If you do not believe, or if the nature of your belief is such that you have no place for tools or ritual, the need for such a space is equally absent.

But what happens at the other end of that spectrum?  What if your belief is that everything has a living and sacred spirit, that every rock and tree, that the air we breath and the soil beneath our feet, is all of it inspirited, all humming with power and presence?

If all the word’s a stage, where do we hide all the props and costumes when they’re not in use?


As usual, we’ve got it backward.

“Nature is My Church” is a popular saying among pagans.

There are lots of variations of this sentiment, but it is almost always coupled an image of some pure wilderness setting, the idea being that the majesty of the forest canopy or the wind carved arches of desert stone are the pagan equivalent of a cathedrals walls.

And while I freely admit that many of my most deeply spiritual experiences, come from moments spent in a wilderness setting, I don’t think that this is what that phrase means, or what it should mean.

We have worked so hard, as a species, to compartmentalize our world and our lives.  “Nature,” we think of as a place apart from home and from work.  It is another place we might choose to go, instead of the mall or the gym.  Maybe we make daily visits to the jogging trail at the nearby city park, or we could save up our money for that once in a lifetime chance to gather the family head ‘cross country, basking in the majesty of some National Park.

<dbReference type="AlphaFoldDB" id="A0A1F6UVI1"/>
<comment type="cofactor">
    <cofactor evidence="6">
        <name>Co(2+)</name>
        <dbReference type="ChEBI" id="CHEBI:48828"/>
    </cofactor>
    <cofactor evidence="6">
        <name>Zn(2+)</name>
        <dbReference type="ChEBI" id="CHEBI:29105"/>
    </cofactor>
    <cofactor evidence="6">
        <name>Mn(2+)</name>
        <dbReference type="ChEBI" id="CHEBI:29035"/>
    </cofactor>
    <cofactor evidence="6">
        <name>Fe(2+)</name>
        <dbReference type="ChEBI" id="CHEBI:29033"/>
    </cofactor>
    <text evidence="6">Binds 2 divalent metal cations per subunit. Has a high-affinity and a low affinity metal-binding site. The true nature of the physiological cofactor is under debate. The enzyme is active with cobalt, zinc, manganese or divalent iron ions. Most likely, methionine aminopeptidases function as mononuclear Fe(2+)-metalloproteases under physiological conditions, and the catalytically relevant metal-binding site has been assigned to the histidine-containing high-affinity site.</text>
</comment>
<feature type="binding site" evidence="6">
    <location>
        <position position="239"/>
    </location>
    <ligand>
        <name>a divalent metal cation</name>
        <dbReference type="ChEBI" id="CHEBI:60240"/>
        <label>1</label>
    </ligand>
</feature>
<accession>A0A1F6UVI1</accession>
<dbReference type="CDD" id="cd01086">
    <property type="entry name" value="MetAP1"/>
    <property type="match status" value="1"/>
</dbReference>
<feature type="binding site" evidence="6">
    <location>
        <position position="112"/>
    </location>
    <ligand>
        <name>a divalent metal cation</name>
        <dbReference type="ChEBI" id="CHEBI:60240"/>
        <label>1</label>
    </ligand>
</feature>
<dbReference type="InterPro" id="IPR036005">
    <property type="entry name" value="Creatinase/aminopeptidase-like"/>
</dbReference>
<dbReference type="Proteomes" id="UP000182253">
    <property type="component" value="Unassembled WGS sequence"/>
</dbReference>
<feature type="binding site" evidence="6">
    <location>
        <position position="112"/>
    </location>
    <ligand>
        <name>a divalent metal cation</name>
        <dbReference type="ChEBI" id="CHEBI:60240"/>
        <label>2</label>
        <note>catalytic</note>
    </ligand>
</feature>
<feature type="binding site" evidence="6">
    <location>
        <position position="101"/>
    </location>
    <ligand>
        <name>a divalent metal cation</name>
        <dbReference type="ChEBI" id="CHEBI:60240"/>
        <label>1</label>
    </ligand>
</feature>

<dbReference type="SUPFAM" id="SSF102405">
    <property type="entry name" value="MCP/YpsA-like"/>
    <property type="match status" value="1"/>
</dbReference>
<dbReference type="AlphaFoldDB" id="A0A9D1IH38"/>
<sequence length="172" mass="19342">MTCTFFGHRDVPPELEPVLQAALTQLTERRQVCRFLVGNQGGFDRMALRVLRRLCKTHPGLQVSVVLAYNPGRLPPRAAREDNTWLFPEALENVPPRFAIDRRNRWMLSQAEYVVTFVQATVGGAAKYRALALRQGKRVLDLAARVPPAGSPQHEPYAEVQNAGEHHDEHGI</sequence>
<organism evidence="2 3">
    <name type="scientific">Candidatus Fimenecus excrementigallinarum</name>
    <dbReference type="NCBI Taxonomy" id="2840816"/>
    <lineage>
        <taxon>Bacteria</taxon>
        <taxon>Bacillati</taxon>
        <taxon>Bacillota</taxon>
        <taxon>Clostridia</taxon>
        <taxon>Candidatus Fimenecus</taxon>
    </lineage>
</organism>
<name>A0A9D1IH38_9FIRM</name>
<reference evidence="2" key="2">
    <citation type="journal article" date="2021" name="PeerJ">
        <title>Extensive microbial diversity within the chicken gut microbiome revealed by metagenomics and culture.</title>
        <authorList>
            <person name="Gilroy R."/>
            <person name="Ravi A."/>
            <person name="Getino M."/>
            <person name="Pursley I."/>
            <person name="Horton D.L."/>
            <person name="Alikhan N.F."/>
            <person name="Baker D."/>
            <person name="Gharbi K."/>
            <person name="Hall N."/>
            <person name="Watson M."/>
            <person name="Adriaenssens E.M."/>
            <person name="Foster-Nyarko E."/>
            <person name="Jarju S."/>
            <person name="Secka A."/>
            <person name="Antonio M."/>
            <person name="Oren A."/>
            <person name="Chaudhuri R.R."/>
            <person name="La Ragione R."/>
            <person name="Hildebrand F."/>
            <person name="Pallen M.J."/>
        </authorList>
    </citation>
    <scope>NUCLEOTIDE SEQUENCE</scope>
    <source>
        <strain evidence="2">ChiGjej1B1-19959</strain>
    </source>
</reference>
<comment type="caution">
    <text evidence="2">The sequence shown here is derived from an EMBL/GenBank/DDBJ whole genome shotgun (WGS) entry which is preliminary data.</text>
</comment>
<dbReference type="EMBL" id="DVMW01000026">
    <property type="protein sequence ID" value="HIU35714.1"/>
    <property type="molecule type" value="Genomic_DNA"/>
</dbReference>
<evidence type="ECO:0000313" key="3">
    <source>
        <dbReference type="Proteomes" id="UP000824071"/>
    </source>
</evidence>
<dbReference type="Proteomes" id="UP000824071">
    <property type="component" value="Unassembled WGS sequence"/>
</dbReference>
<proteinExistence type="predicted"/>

But ‘going’ to church is what the Christians do.

Nature isn’t a place, and it is not a thing.

Nature is a force, and like gravity (or Facebook), it’s pretty much everywhere.

The trackless miles of old-growth forests are no more or less a part of nature than a few blades of grass, peeking up from a crack in the sidewalk.

Grass in Stone

We don’t go to nature.  Nature finds its way to us, always, crashing through whatever feeble barriers we might like to erect against it.  If nature is our church, then that’s the whole of it.

The world is OUR temple.

But does it feel that way?

Probably not.

If you are anything like me, what you feel, most of the time, is a great weight pressing you down, threatening to suffocate you beneath the endless minutia of the every day.

Oh, we can break through it from time to time.

We can steal a few moments of meditation.  We can light the fires on the special days, breathing  in the smoke, and feeling our lungs clear like we were bursting up from a deep dive.  We can calm our minds with a walk in the sunshine, or the rain, or beneath the light of the moon.

But these are fragmentary moments, and when they pass, we’ll still have to deal with pressure that comes along with the day to day grind of existence.  And most people call this “life”.